QUESTION: There are two opinions concerning what the world will be like in the times of Mashi'ach. According to Shmuel, the world will be the same as it is now, with the exception that the Jewish people will be autonomous and not subjugated to foreign dominion. According to Rebbi Chiya bar Aba in the name of Rebbi Yochanan, the world will change fundamentally; all of the prophecies of the prophets will come true, and war and poverty will cease to exist.

The RAMBAM apparently contradicts himself when he describes the times of Mashi'ach. In Hilchos Teshuvah (8:7) the Rambam writes that all the prophecies of the prophets apply to the times of Mashi'ach, and not to Olam ha'Ba. Similarly, in Hilchos Melachim (12:1 and 5) he writes that there will be no more war or starvation in the times of Mashi'ach. The Rambam clearly rules in accordance with the opinion of Rebbi Chiya bar Aba. However, in the same chapter (12:2), the Rambam quotes the words of Shmuel, "There is no difference between this world and the times of Mashi'ach except the lack of subjugation to foreign dominion." Why does the Rambam quote the words of Shmuel who argues with Rav Chiya bar Aba and with the other statements that the Rambam writes?

ANSWER: The Rambam himself gives the key to answering this contradiction. In Hilchos Melachim (12:1), the Rambam writes that all of the prophecies in Yeshayah (ch. 11), such as the wolf will live peacefully with the sheep, are all metaphorical. They represent the fact that there will be peace between the Jews and the seventy "wolves," the other nations of the world.

The Rambam understands that Rebbi Chiya bar Aba meant that although the prophecies *will* come to pass in the days of Mashi'ach, the natural order of the world will *not* change. There will be no miraculous changes in the physical nature of the world. Any prophecy that alludes to a miraculous change is just a metaphor.

According to Shmuel, on the other hand, the prophecies will not come to pass at all in the times of Mashi'ach, and there will *not* be peace among the other nations. That is why the Rambam -- who says that the prophecies *will* come true in the time of Mashi'ach (not like Shmuel) -- can still say (using Shmuel's words) that there will be no change in the actual *nature* of the world. (See LECHEM MISHNEH, Hilchos Teshuvah 8:7.)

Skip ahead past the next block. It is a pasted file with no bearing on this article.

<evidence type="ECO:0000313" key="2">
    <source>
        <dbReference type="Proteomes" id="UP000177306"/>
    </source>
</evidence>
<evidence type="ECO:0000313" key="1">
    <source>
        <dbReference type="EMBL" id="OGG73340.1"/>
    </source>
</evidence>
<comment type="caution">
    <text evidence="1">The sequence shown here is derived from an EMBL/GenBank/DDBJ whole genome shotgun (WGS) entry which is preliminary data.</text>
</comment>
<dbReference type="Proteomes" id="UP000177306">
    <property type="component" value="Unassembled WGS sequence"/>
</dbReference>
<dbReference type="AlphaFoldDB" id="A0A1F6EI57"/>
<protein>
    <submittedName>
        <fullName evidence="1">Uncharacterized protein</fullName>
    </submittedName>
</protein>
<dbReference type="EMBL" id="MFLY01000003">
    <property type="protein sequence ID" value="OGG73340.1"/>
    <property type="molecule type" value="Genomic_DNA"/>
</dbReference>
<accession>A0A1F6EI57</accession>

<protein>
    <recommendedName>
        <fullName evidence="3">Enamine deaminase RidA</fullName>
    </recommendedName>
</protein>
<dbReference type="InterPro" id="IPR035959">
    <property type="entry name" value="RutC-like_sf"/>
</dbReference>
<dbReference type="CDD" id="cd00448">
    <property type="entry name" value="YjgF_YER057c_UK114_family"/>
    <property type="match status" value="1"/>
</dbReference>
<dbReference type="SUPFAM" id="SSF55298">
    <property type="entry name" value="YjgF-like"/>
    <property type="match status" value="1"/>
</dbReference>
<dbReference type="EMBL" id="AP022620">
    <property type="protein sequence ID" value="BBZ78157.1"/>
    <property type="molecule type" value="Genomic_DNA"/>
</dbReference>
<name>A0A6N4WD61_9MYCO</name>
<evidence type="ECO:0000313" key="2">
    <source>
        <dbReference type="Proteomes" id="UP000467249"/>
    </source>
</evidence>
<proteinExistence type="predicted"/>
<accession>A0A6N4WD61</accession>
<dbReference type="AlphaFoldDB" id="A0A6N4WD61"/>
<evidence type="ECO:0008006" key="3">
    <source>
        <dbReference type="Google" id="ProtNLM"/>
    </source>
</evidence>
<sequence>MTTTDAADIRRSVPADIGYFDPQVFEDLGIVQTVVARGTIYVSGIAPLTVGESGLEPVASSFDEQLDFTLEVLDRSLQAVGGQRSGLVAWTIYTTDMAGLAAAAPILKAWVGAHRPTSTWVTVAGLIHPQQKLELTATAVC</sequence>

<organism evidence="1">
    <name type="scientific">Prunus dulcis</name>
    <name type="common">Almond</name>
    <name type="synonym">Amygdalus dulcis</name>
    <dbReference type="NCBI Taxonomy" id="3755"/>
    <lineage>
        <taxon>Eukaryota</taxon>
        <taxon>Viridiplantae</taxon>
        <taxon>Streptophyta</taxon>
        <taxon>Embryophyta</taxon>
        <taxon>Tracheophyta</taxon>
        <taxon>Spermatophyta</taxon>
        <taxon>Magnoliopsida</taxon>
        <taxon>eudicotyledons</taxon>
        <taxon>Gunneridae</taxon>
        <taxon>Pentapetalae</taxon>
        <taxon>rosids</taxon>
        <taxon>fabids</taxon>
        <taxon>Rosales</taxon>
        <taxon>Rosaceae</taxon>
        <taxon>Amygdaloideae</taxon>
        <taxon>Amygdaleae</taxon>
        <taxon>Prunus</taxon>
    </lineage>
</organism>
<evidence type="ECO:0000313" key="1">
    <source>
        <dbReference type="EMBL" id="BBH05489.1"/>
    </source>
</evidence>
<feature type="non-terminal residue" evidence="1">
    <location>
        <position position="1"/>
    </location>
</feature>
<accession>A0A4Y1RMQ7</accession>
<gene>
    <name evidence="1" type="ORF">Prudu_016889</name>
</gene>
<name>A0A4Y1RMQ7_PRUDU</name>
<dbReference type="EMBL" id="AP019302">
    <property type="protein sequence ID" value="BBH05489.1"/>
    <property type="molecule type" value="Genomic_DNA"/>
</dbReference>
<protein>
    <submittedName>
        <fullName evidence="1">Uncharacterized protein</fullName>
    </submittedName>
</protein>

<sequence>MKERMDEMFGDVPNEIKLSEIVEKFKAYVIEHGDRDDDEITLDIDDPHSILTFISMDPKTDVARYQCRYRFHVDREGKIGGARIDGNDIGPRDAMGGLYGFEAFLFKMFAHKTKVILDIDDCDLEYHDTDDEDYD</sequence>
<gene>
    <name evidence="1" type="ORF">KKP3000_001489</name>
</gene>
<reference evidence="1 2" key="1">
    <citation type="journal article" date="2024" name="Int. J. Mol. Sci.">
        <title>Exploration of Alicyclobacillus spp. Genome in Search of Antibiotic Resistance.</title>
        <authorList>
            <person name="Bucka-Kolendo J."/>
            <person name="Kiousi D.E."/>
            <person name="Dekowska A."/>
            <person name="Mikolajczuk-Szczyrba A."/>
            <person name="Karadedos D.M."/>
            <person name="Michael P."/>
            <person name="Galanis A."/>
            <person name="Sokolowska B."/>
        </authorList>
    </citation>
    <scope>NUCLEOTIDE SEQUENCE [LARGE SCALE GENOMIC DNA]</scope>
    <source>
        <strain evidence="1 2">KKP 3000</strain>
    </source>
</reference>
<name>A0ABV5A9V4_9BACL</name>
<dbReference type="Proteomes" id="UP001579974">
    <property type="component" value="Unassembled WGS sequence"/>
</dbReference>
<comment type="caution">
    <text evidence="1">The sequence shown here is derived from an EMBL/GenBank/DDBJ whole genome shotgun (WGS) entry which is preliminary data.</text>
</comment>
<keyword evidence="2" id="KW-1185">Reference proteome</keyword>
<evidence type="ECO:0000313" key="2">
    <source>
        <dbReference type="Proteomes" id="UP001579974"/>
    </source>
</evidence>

Why, then, does the Rambam use the words of Shmuel to express this thought? Shmuel himself meant his words literally when he said that there is no difference between this world and the times of Mashi'ach even with regard to peace in the world, and not just with regard to the physical nature of the world! Why does the Rambam use those same words to refer to a different concept altogether -- that there *will* be a significant difference between the world as it is now and the world during the times of Mashi'ach?

It is apparent from many comments of the Rambam that the Rambam prefers to use the phraseology of the Chachamim of the Gemara even when he does not rule in accordance with the opinion of the Tana or Amora who said those words. The Rambam often uses the words of the Chachamim when those words express his point, even when they were originally stated in a completely different, and even opposite, context (see, for example, Hilchos Isurei Bi'ah 1:3). Here, the words of Shmuel are quoted to express the Rambam's view, even though Shmuel himself meant something entirely different. (M. KORNFELD)



QUESTION: Rebbi Akiva teaches, "Zamer b'Chol Yom." RASHI explains that this means that a person should constantly review what he has learned, like one who sings a song repetitively.

Rebbi Akiva apparently compares words of Torah to a song. Similarly, the Gemara in Eruvin (18b) teaches that every home in which Divrei Torah are heard at night will not be destroyed. The Gemara derives this from the verse, "He does not say, 'Where is Hash-m, my Maker, Who gives songs in the night'" (Iyov 35:10). "Songs" refer to Divrei Torah, and the verse means, "Whoever learns Torah during the night will not have to ask, 'Where is Hash-m [Who could have saved my house from being destroyed]?'"

The Gemara in Megilah (32a) also compares Divrei Torah to song. The Gemara there teaches that one should sing the words of Torah that he learns, and that it is improper for one to learn Torah without a melody ("ha'Shoneh b'Lo Zimrah").

These statements seem to contradict the Gemara in Sotah (35a; see Insights there), which says that David ha'Melech was punished for calling Divrei Torah "Zemiros," songs (Tehilim 119:54). Hash-m said to him, "Divrei Torah can be forgotten in the blink of an eye (Mishlei 23:5), and you are calling them 'Zemiros' (that are treated lightly, without concentration)!" Hash-m caused him to forget an explicit verse as punishment for treating Divrei Torah like Zemiros.

If one is prohibited from treated Divrei Torah like Zemiros, as the Gemara in Sotah states, then why does Rebbi Akiva here, and the Gemara in Eruvin and Megilah, refer to Divrei Torah as "Zemiros"?

ANSWER: Perhaps one is permitted to refer to Divrei Torah as "songs" with regard to *reviewing* what one has already learned. Review involves merely saying over the Divrei Torah repetitively without great concentration. In contrast, Torah that is learned in-depth with deep concentration may not be referred to as "songs."